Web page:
This morning, I was fortunate to have hailed my favorite bus liner whose seats are reclinable and whose TV sets aren’t usually played out loud compared to its rivals. I usually doze off on my way home, so I prefer this bus liner. The TV was tuned in to ABS-CBN’s Umagang Kay Ganda when I got inside. The morning show’s guest was popular actress and singer Vina Morales. I didn’t care about the program. I just needed to sleep throughout the horrible morning traffic. After reclining my seat to give my aching back a much needed rest, I felt my consciousness fleeting.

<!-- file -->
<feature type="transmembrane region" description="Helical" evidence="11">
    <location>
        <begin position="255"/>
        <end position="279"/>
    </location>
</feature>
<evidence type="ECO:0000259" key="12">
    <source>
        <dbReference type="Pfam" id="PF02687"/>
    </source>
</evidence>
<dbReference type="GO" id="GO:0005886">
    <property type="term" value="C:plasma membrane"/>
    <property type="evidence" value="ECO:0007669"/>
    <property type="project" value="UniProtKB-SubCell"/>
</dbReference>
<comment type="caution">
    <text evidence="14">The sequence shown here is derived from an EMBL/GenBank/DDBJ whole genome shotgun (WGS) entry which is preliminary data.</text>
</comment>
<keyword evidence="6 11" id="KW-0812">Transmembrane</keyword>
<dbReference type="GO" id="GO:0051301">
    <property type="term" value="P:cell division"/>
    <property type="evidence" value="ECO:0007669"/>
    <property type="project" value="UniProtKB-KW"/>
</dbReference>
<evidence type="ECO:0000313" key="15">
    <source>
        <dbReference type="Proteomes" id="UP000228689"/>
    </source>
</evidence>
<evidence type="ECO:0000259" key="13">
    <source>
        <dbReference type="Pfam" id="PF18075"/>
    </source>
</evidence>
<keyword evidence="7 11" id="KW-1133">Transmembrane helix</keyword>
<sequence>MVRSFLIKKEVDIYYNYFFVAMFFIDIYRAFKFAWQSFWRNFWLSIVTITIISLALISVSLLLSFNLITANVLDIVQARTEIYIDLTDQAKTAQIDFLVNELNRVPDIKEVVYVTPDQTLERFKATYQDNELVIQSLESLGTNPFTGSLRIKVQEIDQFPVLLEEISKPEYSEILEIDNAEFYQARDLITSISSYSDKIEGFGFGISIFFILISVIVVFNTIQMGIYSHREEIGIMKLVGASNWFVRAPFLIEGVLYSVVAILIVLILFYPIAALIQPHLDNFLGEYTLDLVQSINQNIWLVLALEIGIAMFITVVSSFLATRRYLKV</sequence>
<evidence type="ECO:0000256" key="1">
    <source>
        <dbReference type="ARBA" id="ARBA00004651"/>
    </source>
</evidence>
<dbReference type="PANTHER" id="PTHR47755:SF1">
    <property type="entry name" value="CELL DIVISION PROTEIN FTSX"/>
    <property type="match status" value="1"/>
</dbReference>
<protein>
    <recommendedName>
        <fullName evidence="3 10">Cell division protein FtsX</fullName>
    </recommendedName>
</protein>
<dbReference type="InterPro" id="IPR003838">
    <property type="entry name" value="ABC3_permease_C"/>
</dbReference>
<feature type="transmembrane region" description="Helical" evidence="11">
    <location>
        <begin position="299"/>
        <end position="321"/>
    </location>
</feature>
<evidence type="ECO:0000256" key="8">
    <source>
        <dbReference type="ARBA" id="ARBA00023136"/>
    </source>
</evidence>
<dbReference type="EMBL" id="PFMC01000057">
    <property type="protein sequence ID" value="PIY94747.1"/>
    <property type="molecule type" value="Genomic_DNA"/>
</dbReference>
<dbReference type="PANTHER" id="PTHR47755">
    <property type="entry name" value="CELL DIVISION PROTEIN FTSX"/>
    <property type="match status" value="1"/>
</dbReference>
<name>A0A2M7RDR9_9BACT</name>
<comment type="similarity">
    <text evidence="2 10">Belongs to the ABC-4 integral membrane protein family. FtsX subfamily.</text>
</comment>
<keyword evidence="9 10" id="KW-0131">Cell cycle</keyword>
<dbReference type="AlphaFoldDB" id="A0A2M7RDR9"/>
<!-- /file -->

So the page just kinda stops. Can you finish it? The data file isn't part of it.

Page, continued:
I could already hear Vina Morales singing. Live. Thank goodness the volume wasn’t that loud, so no need for me to complain. But as I was nearing the world of sweet sleep, I noticed that Vina’s song sounded like Latin Pop although the lyrics were in Tagálog. Suddenly, I heard her blurt out “Eres Mío” and a bunch of other Spanish phrases. That woke me up completely, of course.

I was able to catch the rest of her performance. I was impressed considering the fact that Vina Morales is not a Spanish-speaker. But with her mestiza looks, she could easily pass for a Spanish half-breed. Or even a fair-skinned Latin American.

Upon arriving home, I immediately surfed the net to check out that Spanish song of hers. I was a bit disappointed to find out that the song wasn’t new. In fact, it was released two years ago as part of her 30th anniversary album. It appears that the song didn’t receive much fanfare considering that it was the first time I ever heard of it.